Areas of Fukushima City suddenly declared unsafe by Japan

The Asahi Shimbun Daily English edition

Fukushima closes 2 parking lots for emergency decontamination work 8 May 2013

FUKUSHIMA—Two parking lots in the city of Fukushima were declared off-limits to the public on May 7 after high concentrations of radioactive cesium were detected in the exposed soil there.

Local authorities shut down the parking lots for emergency decontamination operations after a nonprofit organization found a maximum of 430,000 becquerels per kilogram of radioactive cesium during a survey conducted between April 29-May 2 at the behest of local residents.

The Citizen’s Radioactivity Measuring Station also detected a maximum level of airborne radiation at 3.8 microsieverts per hour, above the benchmark for evacuation, at the two sites.

“It’s the first time that soil with cesium levels exceeding 100,000 becquerels was found on the grounds of an urban area, not in sludge accumulated in ditches,” said a city official in charge of decontamination work.

The CRMS measured exposed soil radiation levels at three locations in a parking lot for a municipal library and public hall in Matsuki, and at four locations in a parking lot for a prefectural library and museum in Moriai.

The exposed soil had accumulated to a height of 1 to 3 centimeters around the edges of the parking lots or in sunken parts of the surface, mixed with fragments of dead leaves and other material.

The survey at the Matsuki parking lot found radioactive cesium concentrations of 220,000 or more becquerels per kilogram of soil, with the highest level at 433,772 becquerels.

The survey at the Moriai parking lot detected concentrations of 120,000 or more becquerels per kilogram, with the maximum level of 289,144 becquerels.

Airborne radiation levels at a height of 1 meter ranged between 0.6 and 3.8 microsieverts per hour at the two sites.

The CRMS was established in July 2011 after complaints were raised that the central and local governments were not offering sufficient monitoring systems.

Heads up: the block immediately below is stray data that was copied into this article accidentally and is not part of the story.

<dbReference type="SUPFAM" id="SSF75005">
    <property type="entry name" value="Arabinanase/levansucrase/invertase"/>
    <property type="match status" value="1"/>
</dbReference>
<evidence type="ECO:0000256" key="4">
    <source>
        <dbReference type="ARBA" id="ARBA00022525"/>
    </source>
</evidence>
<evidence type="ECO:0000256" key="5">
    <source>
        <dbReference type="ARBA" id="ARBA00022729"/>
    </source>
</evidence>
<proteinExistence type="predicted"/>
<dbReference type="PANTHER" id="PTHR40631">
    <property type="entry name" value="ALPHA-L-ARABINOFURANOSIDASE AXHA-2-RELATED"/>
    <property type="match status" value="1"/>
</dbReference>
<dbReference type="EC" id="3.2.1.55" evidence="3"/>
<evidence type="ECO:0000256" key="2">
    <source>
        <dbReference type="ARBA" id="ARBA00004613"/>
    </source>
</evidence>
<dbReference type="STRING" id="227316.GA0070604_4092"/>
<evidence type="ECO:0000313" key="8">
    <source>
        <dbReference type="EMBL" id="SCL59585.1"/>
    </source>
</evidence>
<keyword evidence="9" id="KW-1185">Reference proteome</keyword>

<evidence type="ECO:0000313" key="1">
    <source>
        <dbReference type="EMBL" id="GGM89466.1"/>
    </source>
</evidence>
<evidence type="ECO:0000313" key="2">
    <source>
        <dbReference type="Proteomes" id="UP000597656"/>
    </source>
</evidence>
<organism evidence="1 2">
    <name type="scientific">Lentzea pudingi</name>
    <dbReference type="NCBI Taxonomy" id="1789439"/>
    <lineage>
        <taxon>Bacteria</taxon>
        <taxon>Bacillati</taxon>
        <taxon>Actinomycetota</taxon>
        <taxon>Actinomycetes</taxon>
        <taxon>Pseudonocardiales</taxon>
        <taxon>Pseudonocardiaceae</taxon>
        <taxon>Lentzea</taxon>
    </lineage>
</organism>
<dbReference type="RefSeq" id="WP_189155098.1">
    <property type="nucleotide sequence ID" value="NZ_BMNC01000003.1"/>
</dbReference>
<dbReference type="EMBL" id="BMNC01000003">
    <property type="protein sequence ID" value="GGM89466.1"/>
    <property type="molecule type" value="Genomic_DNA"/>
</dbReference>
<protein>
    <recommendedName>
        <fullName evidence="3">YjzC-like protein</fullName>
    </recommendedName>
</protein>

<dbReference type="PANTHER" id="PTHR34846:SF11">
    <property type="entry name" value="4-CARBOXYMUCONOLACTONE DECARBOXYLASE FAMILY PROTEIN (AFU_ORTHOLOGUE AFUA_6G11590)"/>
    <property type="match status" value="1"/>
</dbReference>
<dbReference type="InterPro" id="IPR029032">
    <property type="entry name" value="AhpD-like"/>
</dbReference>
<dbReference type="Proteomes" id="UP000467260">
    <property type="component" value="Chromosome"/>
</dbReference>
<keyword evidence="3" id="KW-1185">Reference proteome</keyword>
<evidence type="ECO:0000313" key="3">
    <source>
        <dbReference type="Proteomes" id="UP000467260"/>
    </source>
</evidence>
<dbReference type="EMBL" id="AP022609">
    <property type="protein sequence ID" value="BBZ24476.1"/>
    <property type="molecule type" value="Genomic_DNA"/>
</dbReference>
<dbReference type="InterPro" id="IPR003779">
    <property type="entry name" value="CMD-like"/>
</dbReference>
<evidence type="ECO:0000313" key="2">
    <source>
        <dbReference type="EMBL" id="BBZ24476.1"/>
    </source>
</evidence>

According to the Environment Ministry, the central government plans to dispose of sludge, incinerator ash and other substances with radioactive levels of more than 8,000 becquerels caused by the accident at the Fukushima No. 1 nuclear power plant. It plans to keep those containing radioactive levels of more than 100,000 becquerels at a temporary storage facility.

After the nuclear disaster, decontamination operations were conducted in gutters and other areas at the Matsuki site and on grass at the Moriai site. But the parking lots themselves at the two sites were not decontaminated.

In addition to visitors to the facilities, local residents, including students, usually enter the sites for walking and extracurricular activities.

Ikuro Anzai, professor emeritus at Ritsumeikan University versed in radiation protection, has been involved in decontamination operations at nursery schools and other facilities in Fukushima city.

Anzai warned that radiation hotspots still remain that were overlooked after decontamination work was conducted.

“The public and private sectors must cooperate to keep people’s exposure to radiation to a minimum by frequently measuring radiation levels and removing radioactive materials,” he said.

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